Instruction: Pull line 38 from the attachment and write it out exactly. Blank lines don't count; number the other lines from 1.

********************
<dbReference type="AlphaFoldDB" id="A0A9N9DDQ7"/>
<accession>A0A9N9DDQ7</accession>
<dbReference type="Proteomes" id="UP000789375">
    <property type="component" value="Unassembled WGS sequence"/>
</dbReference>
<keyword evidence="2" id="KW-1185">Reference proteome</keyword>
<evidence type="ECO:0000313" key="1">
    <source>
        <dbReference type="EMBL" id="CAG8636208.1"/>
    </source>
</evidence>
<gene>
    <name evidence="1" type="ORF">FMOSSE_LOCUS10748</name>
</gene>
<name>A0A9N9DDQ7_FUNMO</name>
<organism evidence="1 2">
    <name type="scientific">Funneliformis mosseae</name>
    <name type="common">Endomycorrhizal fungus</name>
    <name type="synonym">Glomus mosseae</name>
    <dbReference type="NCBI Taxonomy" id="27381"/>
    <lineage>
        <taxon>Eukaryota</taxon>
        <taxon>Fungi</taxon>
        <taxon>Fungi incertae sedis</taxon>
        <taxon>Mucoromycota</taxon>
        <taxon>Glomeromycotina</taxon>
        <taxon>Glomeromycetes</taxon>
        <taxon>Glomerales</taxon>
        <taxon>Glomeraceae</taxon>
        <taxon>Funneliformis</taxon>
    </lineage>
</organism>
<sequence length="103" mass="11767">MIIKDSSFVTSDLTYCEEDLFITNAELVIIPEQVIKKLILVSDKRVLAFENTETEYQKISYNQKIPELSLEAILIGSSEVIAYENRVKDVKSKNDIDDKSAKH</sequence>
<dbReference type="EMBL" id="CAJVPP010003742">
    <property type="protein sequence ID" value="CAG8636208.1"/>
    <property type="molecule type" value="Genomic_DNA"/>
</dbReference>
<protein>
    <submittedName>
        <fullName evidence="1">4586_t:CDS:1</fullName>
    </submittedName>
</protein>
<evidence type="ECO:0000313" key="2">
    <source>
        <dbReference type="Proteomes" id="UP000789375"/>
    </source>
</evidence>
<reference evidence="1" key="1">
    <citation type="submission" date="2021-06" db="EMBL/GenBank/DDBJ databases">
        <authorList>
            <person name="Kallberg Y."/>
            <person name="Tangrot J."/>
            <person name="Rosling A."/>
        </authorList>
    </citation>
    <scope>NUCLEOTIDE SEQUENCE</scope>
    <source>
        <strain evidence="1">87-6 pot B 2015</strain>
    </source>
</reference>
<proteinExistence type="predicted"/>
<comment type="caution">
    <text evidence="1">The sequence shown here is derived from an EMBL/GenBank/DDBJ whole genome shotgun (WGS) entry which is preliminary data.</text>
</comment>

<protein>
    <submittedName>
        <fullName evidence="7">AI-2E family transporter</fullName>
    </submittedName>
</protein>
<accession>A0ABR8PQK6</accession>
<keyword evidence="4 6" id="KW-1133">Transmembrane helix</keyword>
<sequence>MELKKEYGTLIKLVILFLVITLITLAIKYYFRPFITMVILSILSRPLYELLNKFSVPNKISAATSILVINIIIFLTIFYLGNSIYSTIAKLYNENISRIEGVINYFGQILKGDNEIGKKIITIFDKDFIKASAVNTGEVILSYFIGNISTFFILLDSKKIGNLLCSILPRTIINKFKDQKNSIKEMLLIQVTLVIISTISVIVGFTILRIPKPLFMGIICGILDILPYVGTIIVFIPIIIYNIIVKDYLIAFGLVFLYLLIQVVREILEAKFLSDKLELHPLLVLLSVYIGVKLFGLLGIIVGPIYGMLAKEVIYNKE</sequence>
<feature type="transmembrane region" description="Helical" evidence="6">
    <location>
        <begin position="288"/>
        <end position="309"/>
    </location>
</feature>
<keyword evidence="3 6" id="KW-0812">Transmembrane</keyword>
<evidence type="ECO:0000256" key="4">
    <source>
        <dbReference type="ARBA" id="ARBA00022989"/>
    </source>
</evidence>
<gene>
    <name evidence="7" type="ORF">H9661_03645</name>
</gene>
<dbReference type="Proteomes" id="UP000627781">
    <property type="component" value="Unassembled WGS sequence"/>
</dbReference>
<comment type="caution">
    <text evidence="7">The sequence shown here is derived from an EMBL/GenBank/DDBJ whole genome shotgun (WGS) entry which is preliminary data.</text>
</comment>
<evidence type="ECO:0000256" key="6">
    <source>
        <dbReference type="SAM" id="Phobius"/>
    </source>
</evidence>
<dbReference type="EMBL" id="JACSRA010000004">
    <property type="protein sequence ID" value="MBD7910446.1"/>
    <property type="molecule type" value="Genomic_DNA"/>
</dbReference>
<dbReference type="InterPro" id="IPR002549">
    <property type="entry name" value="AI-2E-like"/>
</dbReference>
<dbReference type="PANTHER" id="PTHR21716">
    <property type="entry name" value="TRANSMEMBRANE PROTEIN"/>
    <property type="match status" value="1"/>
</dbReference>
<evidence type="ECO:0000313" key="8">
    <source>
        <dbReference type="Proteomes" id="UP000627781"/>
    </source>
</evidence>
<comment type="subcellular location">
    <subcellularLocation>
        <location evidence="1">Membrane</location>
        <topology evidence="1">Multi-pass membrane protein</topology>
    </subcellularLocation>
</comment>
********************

<protein>